The book Interactive Writer's Handbook by Jon Samsel and Darryl Wimberley was released in 1995. I purchased the book soon after it was available as part of my research. I did in fact compile some of the shapes they suggested along with others I had read about, and at least one that I had discovered myself, and credited all sources.
In 1996 I made my first presentation on story shapes at the ACM Multimedia in Boston. Soon after I made the paper publically available on the Web and was asked to present it at other conferences.
In 1998 Samsel and Wimberley released Writing for Interactive Media: The Complete Guide, Allworth Press, New York. In this book they included shapes discussed in my work and even some of my terminology, which had not been in their previous work. This was done with no attribution.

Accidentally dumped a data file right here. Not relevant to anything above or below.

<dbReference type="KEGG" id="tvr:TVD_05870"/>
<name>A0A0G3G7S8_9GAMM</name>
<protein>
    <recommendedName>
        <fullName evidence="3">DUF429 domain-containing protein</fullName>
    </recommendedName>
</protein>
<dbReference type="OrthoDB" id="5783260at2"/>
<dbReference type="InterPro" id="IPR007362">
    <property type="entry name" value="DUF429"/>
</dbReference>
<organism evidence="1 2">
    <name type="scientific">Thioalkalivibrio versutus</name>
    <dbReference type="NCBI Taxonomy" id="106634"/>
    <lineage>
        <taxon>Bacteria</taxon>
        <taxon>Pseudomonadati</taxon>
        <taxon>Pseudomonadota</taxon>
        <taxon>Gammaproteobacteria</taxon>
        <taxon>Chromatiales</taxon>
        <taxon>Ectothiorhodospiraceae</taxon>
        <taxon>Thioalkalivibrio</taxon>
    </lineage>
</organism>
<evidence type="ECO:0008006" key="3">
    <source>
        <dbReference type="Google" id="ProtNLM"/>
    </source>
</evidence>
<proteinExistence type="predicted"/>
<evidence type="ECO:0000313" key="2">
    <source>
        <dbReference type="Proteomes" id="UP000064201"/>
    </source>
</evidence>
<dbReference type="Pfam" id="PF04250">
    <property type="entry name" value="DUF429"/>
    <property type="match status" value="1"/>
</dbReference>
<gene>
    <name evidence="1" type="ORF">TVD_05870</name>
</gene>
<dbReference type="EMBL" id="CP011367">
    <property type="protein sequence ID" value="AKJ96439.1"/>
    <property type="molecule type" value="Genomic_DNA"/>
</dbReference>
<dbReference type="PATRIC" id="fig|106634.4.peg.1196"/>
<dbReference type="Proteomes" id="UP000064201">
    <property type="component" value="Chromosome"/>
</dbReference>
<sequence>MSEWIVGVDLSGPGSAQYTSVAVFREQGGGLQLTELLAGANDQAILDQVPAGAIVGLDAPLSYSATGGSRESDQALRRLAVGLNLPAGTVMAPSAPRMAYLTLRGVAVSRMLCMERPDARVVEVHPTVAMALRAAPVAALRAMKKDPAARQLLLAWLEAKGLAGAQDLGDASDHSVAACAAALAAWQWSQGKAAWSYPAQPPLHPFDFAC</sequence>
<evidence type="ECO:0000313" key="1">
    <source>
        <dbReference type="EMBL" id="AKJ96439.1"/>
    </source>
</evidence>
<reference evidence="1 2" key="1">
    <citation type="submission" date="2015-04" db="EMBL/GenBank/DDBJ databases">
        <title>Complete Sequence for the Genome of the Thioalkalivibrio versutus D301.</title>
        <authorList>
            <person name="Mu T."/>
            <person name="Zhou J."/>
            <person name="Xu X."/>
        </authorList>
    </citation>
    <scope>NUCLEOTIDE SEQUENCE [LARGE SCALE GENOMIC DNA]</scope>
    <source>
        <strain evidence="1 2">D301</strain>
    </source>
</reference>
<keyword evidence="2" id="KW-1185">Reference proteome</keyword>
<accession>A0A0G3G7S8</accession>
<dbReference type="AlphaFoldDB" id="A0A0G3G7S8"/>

It is the concern for the integrity of the work of the (research) community that explains why researchers condemn plagiarism so strongly. Intentional plagiarism is theft, but of more than words. By not acknowledging a source, the plagiarist steals some of the little reward that an academic community has to offer, the enhanced respect that a researcher spends a lifetime trying to earn...Most important, plagiarism, like theft among friends, shreds the fabric of community. When intellectual thievery becomes common, the community grows suspicious, then distrustful, then cynical.
Wayne C. Booth, Gregory G. Colomb, Joseph M. Williams, The Craft of Research [Chicago: The University of Chicago Press, 1995] p. 257.
Copyright © 1996, 1998, 1999, 2000 Katherine Phelps